The photo of a crying Michael Jordan, overcome with emotion at the extended standing ovation he received during his Hall of Fame speech in 2009, has lived well beyond its humble roots. While we didn't start to see the face of the greatest basketball player of all time photoshopped onto basically anybody who had a reason to be sad about anything ever (losing the World Series, losing the Iowa Caucus, having your interest in butt-stuff exposed on Twitter, etc.) until early 2015, at this point, the meme has grown downright unstoppable.
But the exact moment the meme was made for was last night, when Michael Jordan's alma mater, the University of North Carolina, lost a last-second heartbreaker in the NCAA Championship to Villanova—while Michael Jordan was in attendance.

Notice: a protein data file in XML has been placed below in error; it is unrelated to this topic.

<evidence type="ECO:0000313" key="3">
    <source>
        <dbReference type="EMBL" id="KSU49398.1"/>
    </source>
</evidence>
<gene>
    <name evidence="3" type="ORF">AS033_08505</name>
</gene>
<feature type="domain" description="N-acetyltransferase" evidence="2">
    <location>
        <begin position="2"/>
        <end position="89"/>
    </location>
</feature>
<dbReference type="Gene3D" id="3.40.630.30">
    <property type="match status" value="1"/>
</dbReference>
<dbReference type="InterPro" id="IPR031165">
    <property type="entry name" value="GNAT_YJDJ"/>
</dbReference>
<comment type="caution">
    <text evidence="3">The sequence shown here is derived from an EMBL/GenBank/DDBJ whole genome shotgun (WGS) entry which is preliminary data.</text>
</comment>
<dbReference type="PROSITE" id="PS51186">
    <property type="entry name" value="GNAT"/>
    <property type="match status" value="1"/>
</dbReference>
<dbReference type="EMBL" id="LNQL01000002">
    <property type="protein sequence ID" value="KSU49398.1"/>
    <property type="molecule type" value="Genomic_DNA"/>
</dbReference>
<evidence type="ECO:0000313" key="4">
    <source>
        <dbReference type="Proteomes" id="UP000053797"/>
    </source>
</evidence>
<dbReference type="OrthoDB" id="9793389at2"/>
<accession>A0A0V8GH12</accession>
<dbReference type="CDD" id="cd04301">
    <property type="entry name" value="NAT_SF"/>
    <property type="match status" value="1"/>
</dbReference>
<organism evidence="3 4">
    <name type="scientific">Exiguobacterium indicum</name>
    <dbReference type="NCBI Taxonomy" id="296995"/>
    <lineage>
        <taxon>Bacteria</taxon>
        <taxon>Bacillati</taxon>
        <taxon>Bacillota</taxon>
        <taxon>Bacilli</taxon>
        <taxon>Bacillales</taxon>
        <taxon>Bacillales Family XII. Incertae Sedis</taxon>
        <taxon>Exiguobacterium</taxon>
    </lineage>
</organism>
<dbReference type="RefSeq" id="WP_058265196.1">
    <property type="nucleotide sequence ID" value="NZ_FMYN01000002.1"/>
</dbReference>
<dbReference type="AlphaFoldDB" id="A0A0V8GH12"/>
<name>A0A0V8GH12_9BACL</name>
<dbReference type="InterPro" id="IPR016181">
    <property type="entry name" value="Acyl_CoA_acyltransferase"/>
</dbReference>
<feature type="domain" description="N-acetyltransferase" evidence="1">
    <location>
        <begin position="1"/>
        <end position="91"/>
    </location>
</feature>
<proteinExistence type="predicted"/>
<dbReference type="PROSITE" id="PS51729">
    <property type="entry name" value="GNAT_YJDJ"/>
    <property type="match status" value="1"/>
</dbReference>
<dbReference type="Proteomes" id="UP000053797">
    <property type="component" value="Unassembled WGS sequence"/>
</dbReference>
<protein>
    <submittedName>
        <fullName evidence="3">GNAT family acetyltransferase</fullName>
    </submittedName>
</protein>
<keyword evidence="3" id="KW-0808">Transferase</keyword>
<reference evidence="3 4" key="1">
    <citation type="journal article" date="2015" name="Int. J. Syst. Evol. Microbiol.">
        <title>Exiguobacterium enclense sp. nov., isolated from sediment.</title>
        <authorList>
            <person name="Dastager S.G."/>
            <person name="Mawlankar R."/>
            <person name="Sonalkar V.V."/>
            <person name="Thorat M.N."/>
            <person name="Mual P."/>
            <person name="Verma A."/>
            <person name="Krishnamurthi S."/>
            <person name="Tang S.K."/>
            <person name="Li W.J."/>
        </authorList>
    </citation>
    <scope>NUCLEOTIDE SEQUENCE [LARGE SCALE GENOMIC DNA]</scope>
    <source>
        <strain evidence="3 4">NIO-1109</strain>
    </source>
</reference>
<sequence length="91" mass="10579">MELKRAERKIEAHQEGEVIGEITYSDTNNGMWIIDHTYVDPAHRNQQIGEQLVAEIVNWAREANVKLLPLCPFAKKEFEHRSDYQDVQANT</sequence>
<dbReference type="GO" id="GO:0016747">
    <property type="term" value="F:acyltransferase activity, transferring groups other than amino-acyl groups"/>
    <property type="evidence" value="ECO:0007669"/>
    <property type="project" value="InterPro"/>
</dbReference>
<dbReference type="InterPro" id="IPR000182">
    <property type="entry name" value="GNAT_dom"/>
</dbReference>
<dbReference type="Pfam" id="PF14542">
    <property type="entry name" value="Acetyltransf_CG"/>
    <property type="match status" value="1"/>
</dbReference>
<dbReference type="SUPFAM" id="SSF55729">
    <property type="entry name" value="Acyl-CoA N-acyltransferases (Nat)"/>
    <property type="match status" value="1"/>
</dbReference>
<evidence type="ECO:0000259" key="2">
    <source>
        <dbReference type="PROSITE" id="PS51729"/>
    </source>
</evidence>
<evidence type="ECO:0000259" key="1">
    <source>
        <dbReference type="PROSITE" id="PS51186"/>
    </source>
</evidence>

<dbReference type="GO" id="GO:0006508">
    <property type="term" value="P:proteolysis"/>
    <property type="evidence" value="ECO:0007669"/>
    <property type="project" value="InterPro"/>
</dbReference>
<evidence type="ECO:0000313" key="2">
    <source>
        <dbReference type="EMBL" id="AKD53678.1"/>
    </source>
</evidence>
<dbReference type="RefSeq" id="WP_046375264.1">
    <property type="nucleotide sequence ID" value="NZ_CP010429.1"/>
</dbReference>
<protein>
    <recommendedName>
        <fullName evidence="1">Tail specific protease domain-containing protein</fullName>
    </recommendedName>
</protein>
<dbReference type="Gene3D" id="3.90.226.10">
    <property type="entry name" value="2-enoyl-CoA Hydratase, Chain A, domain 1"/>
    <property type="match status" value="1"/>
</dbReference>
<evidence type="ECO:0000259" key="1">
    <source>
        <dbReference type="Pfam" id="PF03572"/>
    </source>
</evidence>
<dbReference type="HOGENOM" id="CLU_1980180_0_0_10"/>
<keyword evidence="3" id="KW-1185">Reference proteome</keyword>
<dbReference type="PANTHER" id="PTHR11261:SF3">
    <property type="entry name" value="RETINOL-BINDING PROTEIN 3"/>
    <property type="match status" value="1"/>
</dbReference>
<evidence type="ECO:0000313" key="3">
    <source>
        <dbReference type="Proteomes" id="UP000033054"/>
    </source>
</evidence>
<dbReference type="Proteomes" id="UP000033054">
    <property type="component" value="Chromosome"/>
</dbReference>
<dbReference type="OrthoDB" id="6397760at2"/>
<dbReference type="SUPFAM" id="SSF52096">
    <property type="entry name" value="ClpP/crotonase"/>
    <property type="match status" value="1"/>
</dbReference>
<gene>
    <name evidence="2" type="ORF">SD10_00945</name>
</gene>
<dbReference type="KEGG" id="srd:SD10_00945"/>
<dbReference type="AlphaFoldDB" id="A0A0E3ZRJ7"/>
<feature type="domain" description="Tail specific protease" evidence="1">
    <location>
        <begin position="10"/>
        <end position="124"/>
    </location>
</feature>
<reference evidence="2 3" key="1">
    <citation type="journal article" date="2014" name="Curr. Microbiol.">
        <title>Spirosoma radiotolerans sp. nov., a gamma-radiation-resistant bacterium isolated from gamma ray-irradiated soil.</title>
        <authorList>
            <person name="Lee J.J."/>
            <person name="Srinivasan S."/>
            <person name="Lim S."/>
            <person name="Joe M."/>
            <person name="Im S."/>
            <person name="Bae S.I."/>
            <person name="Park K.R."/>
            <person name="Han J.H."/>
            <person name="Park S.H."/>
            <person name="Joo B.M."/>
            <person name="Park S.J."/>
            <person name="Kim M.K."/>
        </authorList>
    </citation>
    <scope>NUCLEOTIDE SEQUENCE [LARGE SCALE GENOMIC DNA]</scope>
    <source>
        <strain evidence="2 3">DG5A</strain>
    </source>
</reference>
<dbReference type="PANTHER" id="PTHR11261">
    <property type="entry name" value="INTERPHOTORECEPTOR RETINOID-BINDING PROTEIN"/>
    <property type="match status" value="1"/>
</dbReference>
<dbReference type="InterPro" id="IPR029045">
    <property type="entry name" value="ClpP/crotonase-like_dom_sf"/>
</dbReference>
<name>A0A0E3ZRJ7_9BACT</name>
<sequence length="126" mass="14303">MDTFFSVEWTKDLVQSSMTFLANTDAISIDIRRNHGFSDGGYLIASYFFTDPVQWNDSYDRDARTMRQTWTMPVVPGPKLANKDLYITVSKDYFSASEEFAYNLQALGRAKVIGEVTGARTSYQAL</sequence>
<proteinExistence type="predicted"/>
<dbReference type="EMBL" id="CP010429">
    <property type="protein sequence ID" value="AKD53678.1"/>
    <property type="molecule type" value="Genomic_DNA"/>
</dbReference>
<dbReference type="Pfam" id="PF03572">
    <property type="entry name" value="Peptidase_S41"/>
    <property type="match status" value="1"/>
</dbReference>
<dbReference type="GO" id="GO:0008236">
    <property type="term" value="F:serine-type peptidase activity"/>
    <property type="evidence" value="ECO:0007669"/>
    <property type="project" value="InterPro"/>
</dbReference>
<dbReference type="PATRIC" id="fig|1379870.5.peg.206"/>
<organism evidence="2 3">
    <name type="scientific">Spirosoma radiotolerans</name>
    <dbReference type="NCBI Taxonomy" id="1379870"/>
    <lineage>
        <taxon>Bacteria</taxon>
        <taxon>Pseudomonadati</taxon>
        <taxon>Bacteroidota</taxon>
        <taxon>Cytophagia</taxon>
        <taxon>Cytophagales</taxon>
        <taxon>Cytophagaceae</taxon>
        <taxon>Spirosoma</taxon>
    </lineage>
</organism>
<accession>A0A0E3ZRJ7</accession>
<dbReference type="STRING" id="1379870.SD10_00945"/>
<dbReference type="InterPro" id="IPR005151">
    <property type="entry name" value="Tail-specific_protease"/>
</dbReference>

Jordan's journey from "greatest NBA player who ever lived" to "global brand with cache even among kids who have never drawn breath at the same time Jordan was an active athlete" to "the guy from that sad meme" has been a powerful exercise in what the Internet can do to a person's legacy for no good reason at all except that it's funny. And while Jordan himself is probably not super psyched about it (his sons have learned to accept it, at least), it would make a hell of a subject for a gifted storyteller. And in what may be peak Crying Jordan meme, Twitter user @YoungQwan immediately followed up UNC's defeat and the Internet's gleeful schadenfreude last night with a fake trailer for a 30 for 30 documentary called The Greatest Cry, which we—and everybody else on Twitter, most likely—would definitely watch if it were airing on ESPN tonight. It's hard to imagine where the Crying Jordan meme goes from here, if only because photoshopping his face onto whoever loses the Wisconsin primary or got killed in the season finale of The Walking Dead or whatever is gonna be pretty anticlimactic after this—but if the Crying Jordan meme is dying out, then the 30 for 30 trailer ought to be its viking funeral.